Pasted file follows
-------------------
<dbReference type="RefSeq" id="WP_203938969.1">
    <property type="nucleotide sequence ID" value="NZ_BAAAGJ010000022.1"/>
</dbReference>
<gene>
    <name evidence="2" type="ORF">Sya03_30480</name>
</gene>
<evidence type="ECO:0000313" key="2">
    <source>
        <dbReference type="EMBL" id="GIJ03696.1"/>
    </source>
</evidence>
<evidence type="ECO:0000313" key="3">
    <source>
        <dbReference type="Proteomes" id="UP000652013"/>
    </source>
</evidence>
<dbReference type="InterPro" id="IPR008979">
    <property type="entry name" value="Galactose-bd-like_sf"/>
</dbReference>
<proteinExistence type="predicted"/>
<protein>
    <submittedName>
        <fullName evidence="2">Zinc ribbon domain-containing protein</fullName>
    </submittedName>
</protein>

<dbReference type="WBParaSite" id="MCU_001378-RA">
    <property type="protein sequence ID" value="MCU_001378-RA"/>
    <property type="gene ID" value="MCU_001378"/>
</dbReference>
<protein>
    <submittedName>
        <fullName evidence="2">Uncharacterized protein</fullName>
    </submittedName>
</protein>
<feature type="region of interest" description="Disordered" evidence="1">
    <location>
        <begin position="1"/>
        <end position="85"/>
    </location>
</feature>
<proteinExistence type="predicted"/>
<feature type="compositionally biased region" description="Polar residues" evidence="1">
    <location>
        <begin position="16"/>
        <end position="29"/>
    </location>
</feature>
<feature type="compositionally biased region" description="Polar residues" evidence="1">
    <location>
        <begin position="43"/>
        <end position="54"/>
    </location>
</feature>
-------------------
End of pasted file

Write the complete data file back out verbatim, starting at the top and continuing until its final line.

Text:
<dbReference type="RefSeq" id="WP_203938969.1">
    <property type="nucleotide sequence ID" value="NZ_BAAAGJ010000022.1"/>
</dbReference>
<gene>
    <name evidence="2" type="ORF">Sya03_30480</name>
</gene>
<evidence type="ECO:0000313" key="2">
    <source>
        <dbReference type="EMBL" id="GIJ03696.1"/>
    </source>
</evidence>
<evidence type="ECO:0000313" key="3">
    <source>
        <dbReference type="Proteomes" id="UP000652013"/>
    </source>
</evidence>
<dbReference type="InterPro" id="IPR008979">
    <property type="entry name" value="Galactose-bd-like_sf"/>
</dbReference>
<proteinExistence type="predicted"/>
<protein>
    <submittedName>
        <fullName evidence="2">Zinc ribbon domain-containing protein</fullName>
    </submittedName>
</protein>

<dbReference type="WBParaSite" id="MCU_001378-RA">
    <property type="protein sequence ID" value="MCU_001378-RA"/>
    <property type="gene ID" value="MCU_001378"/>
</dbReference>
<protein>
    <submittedName>
        <fullName evidence="2">Uncharacterized protein</fullName>
    </submittedName>
</protein>
<feature type="region of interest" description="Disordered" evidence="1">
    <location>
        <begin position="1"/>
        <end position="85"/>
    </location>
</feature>
<proteinExistence type="predicted"/>
<feature type="compositionally biased region" description="Polar residues" evidence="1">
    <location>
        <begin position="16"/>
        <end position="29"/>
    </location>
</feature>
<feature type="compositionally biased region" description="Polar residues" evidence="1">
    <location>
        <begin position="43"/>
        <end position="54"/>
    </location>
</feature>